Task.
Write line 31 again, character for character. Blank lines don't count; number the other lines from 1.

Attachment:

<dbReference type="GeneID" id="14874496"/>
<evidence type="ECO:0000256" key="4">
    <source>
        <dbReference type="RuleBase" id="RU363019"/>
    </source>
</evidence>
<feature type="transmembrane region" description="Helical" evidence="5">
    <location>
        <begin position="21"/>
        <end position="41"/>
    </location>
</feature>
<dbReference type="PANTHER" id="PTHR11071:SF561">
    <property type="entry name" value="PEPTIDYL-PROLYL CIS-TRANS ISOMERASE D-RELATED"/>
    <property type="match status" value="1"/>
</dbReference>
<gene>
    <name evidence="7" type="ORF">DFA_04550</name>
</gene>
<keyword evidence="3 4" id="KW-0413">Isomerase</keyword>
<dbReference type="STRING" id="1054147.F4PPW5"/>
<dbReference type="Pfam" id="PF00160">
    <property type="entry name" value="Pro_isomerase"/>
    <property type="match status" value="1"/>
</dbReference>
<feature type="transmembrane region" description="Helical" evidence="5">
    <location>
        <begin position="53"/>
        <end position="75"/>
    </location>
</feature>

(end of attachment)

</feature>